It has been a year and half since we launched the redesign of the print ver- sion of the magazine. I hope you enjoy the modern look and enhanced graphics of the magazine and its corresponding electronic version. The second part of the redesign effort is for the online presence of our magazine. Although the timetable of the magazine’s web design was deferred to give priority to the major redesign of the SPS’s website, I am happy to report that the matching design for our magazine’s website is well underway. The first phase has been completed and launched this summer for the monthly “Inside Signal Processing eNewslet- ter” that complements the print version of the magazine. If you haven’t already, please check it out at http://signalprocess ingsociety.org/newsletter/. My sincere thanks to Christian Debes, the area edi- tor for eNewsletter, and Ervin Sejdic, who succeeded Christian in June 2017, and SPS Web Administrator Rupal Bhatt for their dedicated efforts.

The second phase of the website re- design is currently being implemented with the goal of creating a modern land- ing page that can host timely updates based on the magazine’s bimonthly con- tent and well-organized resources for prospective authors.

This is the magazine’s final issue of 2017 and the last issue for which I serve as editor-in-chief. Looking back, this three-year journey has been a huge undertaking, and it could not have been possible without the hard work and sup- port of many colleagues. A number of unsung heroes, whom ordinary read- ers may not have seen or known, con- tributed to the success of our magazine. Managing Editor Jessica Welsh and the IEEE Magazines Department production team are a driving force in interacting with authors and creating a professional look and feel for the articles. In addi- tion, Senior Art Director Janet Dudar and Associate Art Director Gail Schnitzer help bring eye-catching artistic elements to each issue of the magazine.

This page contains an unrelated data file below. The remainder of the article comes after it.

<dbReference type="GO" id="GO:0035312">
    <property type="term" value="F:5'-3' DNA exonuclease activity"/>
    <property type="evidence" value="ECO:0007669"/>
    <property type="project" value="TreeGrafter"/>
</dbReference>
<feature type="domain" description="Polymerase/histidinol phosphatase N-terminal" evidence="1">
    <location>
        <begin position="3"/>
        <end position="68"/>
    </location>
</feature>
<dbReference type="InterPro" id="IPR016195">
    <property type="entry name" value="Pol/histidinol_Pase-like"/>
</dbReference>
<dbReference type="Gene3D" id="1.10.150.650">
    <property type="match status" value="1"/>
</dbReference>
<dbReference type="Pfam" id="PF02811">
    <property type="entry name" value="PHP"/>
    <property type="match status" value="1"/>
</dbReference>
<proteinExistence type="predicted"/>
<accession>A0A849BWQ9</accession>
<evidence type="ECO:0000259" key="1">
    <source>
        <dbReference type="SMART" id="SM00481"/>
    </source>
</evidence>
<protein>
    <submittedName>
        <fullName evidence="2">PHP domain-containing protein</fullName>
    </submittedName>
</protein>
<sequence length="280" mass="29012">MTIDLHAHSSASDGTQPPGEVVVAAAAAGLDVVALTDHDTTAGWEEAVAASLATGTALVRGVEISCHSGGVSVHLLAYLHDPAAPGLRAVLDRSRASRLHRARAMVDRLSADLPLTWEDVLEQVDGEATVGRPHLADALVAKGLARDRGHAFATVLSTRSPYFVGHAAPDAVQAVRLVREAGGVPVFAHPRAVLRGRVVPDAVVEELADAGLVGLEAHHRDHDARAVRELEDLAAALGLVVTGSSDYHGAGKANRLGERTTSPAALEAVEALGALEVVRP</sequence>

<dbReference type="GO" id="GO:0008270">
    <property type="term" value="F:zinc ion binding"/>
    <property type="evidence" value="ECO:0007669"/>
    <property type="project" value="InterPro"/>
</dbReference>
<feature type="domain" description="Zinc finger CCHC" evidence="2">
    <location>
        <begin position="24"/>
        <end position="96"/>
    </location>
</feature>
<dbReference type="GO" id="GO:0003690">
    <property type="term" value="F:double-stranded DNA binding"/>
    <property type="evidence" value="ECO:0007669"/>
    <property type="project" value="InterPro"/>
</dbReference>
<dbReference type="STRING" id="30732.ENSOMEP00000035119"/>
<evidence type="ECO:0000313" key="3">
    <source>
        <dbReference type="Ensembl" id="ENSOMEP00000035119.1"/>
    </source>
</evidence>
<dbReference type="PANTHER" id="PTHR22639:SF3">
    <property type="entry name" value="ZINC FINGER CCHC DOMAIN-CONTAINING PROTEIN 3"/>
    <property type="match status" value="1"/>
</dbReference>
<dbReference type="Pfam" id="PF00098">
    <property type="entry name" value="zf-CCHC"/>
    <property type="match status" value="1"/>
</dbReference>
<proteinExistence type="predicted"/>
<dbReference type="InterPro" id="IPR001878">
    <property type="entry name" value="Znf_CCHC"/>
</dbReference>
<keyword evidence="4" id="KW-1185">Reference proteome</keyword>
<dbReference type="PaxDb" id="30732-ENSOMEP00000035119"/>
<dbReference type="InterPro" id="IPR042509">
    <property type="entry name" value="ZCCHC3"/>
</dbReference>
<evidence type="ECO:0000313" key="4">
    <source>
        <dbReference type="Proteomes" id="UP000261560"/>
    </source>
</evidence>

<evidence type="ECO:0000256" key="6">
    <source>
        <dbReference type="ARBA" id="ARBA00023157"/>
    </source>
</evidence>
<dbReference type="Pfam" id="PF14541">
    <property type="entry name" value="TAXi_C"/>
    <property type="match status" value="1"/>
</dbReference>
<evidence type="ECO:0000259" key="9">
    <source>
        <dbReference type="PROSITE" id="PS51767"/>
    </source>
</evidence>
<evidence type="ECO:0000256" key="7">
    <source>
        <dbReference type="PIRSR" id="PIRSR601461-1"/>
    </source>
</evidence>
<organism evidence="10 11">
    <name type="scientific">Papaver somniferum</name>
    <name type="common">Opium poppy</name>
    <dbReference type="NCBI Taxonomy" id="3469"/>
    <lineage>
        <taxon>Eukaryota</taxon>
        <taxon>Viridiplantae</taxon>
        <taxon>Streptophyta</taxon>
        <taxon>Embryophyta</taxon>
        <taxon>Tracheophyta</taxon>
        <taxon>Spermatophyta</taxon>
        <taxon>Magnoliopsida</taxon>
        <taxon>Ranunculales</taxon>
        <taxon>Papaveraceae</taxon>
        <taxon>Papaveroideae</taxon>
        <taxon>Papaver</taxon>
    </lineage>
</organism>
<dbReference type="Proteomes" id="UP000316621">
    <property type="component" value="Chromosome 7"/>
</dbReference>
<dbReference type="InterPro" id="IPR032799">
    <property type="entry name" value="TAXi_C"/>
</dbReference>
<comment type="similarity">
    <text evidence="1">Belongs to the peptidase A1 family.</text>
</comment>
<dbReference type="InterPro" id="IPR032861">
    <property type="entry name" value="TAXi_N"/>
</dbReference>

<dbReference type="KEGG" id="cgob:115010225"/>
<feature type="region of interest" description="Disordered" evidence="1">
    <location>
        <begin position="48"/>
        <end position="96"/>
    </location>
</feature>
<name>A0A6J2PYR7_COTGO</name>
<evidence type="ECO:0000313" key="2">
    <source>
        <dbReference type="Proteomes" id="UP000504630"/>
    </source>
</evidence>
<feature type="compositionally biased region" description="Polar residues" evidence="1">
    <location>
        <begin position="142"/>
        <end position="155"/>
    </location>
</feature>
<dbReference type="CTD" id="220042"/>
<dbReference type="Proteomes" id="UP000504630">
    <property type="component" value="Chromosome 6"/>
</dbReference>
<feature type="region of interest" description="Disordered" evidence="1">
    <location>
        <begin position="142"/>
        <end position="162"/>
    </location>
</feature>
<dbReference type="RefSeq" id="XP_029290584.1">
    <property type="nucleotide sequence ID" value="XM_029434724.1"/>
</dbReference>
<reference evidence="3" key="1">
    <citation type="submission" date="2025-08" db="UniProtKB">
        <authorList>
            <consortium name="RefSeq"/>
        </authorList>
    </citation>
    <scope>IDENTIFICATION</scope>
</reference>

I have also had the privilege to work very closely with a team of area editors who play a key role in the magazine op- erations: Shuguang Robert Cui screens dozens of feature article proposals each year and tirelessly coordinates the pro- posal reviews; Kenneth Lam leads a team of dedicated column associate editors to enrich the magazine content to serve our broad readership; Douglas O’Shaughnessy coordinates the special issue efforts, a signature tradition of the magazine; An- dres Kwasinski, Erwin Sejdic, Christian Debes, and the associate editors on their teams who contributed to the electronic efforts that complement the print version of the magazine.